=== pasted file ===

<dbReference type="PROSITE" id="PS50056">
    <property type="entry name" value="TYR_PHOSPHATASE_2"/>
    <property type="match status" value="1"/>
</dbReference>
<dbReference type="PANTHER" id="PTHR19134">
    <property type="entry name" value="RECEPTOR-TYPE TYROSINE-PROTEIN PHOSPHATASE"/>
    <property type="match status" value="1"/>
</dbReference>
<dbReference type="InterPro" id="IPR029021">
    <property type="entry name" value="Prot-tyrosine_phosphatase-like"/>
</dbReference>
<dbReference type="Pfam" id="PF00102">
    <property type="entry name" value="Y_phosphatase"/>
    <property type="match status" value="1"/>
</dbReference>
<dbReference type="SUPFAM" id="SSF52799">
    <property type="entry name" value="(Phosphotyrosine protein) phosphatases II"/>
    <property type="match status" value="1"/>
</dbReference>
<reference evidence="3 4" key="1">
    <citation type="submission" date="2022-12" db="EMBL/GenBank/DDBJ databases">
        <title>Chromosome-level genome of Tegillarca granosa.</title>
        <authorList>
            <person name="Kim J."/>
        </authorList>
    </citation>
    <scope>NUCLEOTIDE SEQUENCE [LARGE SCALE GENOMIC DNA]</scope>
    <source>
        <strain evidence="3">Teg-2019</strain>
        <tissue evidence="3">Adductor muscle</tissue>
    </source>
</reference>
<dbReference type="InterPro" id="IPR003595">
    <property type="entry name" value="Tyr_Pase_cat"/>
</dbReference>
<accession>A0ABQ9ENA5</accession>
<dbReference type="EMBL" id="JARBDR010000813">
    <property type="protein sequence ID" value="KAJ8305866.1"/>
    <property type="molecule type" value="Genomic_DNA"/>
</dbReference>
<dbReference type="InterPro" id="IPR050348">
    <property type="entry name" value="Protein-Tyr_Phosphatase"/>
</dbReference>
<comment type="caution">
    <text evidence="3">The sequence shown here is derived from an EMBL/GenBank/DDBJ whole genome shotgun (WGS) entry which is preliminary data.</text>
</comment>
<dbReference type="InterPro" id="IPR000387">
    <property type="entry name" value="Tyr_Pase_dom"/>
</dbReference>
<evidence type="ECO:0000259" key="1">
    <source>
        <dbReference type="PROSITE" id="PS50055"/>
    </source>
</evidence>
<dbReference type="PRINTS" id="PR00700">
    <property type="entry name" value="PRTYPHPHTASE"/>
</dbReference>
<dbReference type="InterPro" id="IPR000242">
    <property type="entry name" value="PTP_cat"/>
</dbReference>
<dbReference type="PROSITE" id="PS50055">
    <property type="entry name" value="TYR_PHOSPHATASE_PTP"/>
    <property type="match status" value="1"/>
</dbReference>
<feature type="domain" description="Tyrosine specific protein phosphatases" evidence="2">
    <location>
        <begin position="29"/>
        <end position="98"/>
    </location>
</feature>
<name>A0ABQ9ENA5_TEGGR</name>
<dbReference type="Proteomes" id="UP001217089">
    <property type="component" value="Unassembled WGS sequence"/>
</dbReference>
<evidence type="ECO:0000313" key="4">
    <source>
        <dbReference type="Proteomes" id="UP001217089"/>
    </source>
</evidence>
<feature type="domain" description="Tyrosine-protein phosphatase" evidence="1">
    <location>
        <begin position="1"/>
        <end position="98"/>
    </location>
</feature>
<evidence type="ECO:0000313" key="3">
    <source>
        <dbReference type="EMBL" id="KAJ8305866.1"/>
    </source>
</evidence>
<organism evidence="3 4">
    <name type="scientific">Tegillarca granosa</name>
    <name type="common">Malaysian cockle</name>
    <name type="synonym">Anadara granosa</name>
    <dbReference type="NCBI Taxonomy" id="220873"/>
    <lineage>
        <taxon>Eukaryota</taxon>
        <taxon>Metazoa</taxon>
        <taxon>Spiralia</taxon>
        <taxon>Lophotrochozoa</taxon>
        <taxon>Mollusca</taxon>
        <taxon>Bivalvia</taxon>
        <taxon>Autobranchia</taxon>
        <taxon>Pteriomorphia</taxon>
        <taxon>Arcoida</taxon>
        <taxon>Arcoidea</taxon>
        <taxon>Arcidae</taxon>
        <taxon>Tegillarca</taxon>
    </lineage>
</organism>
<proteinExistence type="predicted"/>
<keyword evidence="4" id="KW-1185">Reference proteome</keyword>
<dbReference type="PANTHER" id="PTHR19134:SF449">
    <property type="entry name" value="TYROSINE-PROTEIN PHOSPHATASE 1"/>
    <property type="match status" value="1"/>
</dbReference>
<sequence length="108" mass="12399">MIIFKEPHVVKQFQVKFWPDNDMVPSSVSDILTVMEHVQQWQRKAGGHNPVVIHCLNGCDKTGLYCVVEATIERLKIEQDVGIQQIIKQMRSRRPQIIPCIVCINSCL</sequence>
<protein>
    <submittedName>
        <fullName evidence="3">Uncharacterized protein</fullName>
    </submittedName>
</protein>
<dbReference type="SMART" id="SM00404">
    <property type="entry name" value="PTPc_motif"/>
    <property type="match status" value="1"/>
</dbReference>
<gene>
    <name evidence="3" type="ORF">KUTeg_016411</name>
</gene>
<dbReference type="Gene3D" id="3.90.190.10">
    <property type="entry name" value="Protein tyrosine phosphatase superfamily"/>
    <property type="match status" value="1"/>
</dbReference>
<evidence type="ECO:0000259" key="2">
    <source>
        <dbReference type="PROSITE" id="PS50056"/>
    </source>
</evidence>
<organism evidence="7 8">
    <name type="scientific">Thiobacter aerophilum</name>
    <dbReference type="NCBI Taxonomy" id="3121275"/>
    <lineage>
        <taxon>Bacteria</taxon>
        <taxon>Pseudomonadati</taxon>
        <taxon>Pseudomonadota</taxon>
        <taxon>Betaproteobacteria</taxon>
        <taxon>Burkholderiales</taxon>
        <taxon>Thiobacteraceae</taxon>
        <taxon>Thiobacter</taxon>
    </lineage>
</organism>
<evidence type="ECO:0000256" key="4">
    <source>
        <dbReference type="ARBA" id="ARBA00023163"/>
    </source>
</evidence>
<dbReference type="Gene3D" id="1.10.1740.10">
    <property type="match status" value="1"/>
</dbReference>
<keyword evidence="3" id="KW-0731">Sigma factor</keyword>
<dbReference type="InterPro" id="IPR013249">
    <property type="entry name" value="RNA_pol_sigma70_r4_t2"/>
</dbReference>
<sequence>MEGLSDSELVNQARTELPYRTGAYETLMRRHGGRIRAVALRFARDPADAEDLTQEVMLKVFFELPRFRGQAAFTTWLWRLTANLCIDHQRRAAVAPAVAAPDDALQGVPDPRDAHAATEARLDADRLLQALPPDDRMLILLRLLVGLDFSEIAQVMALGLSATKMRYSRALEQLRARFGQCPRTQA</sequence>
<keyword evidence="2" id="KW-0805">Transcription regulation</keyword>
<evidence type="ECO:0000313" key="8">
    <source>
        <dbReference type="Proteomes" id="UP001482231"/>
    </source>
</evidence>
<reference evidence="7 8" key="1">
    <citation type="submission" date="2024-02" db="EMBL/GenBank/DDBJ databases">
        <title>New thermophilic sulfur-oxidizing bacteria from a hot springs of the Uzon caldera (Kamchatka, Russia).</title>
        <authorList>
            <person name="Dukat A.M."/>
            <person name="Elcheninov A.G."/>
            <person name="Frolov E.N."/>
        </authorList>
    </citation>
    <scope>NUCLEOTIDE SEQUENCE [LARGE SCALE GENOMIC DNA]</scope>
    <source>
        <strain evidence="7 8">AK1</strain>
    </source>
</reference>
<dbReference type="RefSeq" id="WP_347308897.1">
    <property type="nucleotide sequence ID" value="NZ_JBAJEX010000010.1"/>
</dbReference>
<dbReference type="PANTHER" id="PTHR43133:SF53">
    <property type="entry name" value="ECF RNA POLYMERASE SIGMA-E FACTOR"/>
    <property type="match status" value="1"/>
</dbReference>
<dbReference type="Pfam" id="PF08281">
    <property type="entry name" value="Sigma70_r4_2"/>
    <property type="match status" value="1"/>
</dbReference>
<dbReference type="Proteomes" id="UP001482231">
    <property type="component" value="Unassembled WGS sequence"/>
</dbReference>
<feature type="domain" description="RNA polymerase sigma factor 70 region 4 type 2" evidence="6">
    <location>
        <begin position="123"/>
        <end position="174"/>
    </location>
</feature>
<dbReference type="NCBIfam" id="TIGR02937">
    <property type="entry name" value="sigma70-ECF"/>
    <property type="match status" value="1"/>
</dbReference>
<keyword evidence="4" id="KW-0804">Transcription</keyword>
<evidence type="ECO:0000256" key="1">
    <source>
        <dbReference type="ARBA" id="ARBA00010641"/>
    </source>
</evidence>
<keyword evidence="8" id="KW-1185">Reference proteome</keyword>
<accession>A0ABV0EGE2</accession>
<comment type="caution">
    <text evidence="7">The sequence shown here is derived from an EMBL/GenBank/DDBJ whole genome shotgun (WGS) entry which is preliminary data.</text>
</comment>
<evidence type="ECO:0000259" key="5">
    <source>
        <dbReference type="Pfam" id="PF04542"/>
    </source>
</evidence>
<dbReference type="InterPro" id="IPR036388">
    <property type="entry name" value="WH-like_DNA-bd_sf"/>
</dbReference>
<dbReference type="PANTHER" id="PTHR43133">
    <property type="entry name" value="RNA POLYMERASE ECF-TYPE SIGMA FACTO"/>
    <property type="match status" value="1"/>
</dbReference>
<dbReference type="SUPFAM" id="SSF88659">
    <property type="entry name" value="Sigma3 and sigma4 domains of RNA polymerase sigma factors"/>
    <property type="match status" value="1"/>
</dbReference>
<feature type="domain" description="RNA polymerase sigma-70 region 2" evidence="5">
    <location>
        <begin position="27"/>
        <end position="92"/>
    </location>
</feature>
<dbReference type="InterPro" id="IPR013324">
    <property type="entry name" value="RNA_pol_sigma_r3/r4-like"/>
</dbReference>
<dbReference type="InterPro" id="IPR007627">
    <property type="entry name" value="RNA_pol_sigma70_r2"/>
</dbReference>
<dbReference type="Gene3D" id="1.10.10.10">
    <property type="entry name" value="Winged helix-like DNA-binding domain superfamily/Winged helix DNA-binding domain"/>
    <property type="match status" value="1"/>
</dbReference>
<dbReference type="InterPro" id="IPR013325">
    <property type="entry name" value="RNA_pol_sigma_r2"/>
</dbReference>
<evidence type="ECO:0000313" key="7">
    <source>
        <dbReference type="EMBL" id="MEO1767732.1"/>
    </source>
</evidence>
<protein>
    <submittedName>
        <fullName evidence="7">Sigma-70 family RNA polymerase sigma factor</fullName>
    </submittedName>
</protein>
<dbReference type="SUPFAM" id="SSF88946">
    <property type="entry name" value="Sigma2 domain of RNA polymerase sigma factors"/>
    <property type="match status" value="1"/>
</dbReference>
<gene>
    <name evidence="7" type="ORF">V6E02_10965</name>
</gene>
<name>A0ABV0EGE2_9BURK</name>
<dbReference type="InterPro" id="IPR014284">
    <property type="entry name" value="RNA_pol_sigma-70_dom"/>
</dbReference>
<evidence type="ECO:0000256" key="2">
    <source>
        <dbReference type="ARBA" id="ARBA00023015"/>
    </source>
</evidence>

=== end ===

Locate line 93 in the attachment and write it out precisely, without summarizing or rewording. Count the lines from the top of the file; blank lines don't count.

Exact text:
    <name type="common">Malaysian cockle</name>